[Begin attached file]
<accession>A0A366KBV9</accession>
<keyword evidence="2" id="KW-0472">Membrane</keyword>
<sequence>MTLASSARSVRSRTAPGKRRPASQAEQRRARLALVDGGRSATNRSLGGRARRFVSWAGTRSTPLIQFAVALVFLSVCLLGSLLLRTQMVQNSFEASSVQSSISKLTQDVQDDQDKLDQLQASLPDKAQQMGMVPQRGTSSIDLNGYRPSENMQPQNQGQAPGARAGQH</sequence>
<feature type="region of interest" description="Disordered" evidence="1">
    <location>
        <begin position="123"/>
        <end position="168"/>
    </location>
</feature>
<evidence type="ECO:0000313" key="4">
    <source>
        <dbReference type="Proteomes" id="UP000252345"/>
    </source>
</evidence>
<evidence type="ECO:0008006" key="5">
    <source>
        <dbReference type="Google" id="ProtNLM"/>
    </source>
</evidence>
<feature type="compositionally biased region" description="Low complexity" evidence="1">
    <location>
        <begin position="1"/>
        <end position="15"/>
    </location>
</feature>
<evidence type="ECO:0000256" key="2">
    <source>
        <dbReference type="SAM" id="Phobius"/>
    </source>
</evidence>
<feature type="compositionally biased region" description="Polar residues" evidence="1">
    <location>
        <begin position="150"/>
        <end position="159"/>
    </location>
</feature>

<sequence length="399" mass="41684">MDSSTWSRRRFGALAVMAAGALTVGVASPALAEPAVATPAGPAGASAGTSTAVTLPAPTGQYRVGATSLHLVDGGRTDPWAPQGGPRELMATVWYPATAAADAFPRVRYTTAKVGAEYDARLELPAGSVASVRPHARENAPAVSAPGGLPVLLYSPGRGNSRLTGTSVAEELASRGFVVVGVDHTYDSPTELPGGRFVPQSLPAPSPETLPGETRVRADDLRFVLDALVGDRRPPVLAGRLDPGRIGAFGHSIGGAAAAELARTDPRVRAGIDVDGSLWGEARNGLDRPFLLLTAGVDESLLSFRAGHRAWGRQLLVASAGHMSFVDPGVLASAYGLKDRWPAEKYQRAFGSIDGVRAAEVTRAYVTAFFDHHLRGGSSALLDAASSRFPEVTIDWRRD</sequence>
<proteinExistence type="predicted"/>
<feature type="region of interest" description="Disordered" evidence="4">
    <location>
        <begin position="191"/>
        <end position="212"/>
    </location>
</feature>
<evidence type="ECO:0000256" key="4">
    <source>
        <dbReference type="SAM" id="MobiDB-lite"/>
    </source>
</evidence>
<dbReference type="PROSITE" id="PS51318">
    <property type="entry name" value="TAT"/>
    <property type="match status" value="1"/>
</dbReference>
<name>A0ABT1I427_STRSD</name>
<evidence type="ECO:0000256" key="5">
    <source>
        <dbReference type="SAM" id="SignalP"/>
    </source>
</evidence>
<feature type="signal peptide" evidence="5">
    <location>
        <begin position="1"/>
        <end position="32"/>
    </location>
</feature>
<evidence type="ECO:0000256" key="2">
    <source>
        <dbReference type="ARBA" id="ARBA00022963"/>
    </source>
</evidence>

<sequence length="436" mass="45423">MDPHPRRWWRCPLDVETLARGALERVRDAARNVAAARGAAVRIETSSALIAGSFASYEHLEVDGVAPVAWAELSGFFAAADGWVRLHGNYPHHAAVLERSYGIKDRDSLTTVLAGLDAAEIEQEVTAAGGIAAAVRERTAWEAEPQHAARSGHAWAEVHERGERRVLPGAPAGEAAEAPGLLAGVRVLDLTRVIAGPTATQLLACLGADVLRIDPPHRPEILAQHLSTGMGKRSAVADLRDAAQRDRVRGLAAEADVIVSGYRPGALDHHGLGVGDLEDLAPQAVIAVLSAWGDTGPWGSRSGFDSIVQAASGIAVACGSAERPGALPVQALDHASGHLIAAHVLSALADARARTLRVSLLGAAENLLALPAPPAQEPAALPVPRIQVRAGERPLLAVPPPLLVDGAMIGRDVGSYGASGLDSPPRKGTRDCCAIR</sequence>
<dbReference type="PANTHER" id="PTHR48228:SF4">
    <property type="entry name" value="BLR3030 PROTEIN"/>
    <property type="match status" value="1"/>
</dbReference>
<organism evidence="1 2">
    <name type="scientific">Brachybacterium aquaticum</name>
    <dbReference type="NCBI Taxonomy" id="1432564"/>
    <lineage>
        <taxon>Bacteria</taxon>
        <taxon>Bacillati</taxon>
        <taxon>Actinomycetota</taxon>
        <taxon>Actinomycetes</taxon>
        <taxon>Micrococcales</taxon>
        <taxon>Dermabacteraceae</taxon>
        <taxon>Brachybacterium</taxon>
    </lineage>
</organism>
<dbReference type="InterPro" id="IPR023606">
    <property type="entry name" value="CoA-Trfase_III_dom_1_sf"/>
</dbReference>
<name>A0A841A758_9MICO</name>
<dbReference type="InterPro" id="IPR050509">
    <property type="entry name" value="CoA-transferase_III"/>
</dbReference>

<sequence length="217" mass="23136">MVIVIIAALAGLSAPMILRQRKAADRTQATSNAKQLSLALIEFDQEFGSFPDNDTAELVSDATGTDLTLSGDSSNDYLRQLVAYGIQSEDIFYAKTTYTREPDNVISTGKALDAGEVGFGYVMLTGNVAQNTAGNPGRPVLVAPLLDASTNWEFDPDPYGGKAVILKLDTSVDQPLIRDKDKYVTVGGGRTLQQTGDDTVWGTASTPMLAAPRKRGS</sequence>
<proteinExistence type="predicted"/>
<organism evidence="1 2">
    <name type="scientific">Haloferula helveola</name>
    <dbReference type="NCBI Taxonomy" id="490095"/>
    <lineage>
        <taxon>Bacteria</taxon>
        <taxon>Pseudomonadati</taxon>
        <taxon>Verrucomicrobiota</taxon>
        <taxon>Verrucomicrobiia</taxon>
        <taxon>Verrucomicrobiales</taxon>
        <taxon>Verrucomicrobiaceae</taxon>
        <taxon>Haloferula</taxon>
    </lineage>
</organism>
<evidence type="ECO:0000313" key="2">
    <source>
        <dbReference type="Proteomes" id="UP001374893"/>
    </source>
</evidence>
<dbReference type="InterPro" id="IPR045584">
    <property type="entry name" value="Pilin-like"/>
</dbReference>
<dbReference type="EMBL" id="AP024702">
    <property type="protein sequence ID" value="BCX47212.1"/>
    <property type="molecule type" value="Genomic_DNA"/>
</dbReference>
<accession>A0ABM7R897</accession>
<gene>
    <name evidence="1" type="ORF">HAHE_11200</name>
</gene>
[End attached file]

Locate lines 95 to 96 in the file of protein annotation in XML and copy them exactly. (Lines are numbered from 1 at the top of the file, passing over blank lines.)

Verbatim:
</dbReference>

<sequence length="217" mass="23136">MVIVIIAALAGLSAPMILRQRKAADRTQATSNAKQLSLALIEFDQEFGSFPDNDTAELVSDATGTDLTLSGDSSNDYLRQLVAYGIQSEDIFYAKTTYTREPDNVISTGKALDAGEVGFGYVMLTGNVAQNTAGNPGRPVLVAPLLDASTNWEFDPDPYGGKAVILKLDTSVDQPLIRDKDKYVTVGGGRTLQQTGDDTVWGTASTPMLAAPRKRGS</sequence>